Small Business Internet Service Options Here are some great Internet access choices for entrepreneurs and small stores or offices.
By: John Shepler
Unlike consumer Internet access, business Internet service has the reputation of being prohibitively expensive and sometimes hard to get, especially in rural areas. Much of that reputation goes back to a time when the incumbent telephone companies were the only provider available. Your choices were, indeed, limited and pricing could make your eyes bug out. Today’s deregulated environment has matured to the point where any business that needs and wants an Internet connection can get one… and at prices that won’t bust the budget.
Best Options for SOHO, Small Office, Home Office
The smallest businesses are the sole proprietors. Often, these are one person consultancies, remote workers, "gig" workers or web designers who work from home offices. When at the client, they’re carrying a laptop or tablet, plus a smartphone. Budgets are tight, so they want to minimize the cost of Internet access… just as long as it gets the job done.
The lowest cost option for bootstrap operations is residential cable broadband at the home office and 4G LTE cellular on the road. You can pair your tablet and laptop with your smartphone where WiFi is not available. It doesn’t get cheaper than this. Note: Contact your local Cable company for residential broadband.
If you have special requirements such as static IP addresses, any type of server or symmetrical bandwidth, you'll be needing to look at Internet services designed for commercial operations.
When your business needs a commercial office, you’re probably supporting more than one person. Insurance sales agents, physicians, and any business that wants walk-in clients fits this category. You won’t be able to get residential broadband at a commercial address, but you can get basically the same service branded as “business broadband.” Cable is still an excellent option, with bandwidths up to 100 Mbps common and more than adequate to support a small team and up to 1 Gbps now available for larger offices. You may even set up a guest WiFi network for clients or bundle television service for waiting rooms.
Higher Tech Offices
Businesses that are tech oriented support such niceties as in-house servers, call centers, and mission critical cloud applications. If you do as much or more uploading as downloading or run a server, cable broadband with its shared bandwidth may be too limiting. Better choices include dedicated Internet access provisioned on Ethernet over Copper at 10 to 50 Mbps or Ethernet over Fiber at 10 Mbps to 10 Gbps. Fiber gives you more options, but isn’t always available, even with construction costs added. Costs are at least several times higher than cable, but performance is more robust for sensitive applications like VoIP telephony and cloud access.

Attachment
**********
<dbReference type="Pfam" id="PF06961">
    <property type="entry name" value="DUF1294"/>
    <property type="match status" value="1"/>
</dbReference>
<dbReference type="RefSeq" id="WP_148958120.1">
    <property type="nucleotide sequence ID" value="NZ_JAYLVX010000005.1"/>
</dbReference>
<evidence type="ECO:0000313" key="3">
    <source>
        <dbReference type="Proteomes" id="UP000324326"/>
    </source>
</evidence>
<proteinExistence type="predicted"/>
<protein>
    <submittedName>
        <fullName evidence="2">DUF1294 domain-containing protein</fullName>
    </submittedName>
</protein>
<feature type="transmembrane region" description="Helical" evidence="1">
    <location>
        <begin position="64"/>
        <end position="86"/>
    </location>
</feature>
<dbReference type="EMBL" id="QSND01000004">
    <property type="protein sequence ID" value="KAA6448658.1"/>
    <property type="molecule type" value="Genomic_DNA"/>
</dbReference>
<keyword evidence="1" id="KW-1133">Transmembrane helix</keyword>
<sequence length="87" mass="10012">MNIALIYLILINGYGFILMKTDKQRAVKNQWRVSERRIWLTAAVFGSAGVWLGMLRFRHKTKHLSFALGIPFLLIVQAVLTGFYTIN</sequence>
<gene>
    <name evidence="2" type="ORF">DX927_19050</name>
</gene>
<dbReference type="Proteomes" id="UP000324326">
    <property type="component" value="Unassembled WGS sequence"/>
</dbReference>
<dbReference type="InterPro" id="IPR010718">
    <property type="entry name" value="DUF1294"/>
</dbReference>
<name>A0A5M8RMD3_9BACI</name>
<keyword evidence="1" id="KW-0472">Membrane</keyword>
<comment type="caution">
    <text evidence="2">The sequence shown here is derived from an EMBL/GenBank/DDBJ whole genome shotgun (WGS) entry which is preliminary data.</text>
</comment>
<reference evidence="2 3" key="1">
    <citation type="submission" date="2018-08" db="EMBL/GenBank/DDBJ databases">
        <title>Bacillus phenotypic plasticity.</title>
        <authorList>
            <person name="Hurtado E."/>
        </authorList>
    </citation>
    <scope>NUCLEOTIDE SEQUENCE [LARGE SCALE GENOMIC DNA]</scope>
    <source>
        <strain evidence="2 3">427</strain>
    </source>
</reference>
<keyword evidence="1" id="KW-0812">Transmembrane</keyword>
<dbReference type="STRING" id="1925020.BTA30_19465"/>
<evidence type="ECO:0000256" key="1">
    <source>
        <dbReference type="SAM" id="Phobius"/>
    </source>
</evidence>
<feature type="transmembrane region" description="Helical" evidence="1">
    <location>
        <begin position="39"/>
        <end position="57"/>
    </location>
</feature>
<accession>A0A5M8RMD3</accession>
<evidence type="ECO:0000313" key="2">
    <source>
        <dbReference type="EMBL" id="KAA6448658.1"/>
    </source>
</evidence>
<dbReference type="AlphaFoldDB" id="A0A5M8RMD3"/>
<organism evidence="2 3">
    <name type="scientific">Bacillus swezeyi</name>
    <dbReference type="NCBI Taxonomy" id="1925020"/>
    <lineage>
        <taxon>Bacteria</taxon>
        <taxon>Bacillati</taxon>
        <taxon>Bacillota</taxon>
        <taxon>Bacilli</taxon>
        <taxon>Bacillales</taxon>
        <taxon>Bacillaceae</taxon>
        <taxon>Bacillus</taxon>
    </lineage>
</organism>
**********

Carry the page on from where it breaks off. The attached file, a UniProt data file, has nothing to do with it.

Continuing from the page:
Most restaurants and bars find the business cable bundles of Internet, television and telephone compelling. It’s a package that is more than adequate and well priced. Special circumstances involve pop-up retail stores that show up just in time for holidays or are located at special events. Wireless 4G is a good fit here. This service works like a smartphone but is built into a special access point that includes a high performance antenna to ensure a strong signal. You can plug in a wired network or WiFi router depending on your needs.
Out In The Boonies
Rural businesses, including retail, agribusiness, machine shops, farms and ranches, gas stations, and so on have needs like their city counterparts, but no wires or fiber nearby. Wireless 4G may work if you can live with the usage limits, which are similar to phone services. If not, high speed satellite can be a better option. Bandwidths up to 100 Mbps are readily available with 1 Gbps coming. Location is unimportant as long as you can point the dish at the bird in the Southern sky with a clear view. The newer satellites have a lot more capacity, meaning that you can get much higher usage limits that fit the needs of many businesses. Pricing is similar to cable and lower speed fiber.
Is Anyone Still Using T1?
Because it was designed to work using the same cable as analog telephone service, you can still get T1 just about anywhere you can get a landline phone. The bandwidth is only 1.5 Mbps, but it is rock solid and reliable. T1 works for applications like credit card verification, email, and light web browsing. Performance is similar to 3G cellular. Prices on T1 lines have fallen so much in recent years that this legacy service is still a good choice in some circumstances.
More Options Than You Think
Are you a small business owner or or an IT consultant serving small clients? You may be surprised at the variety of Business Internet Service Options available now at the locations you need.
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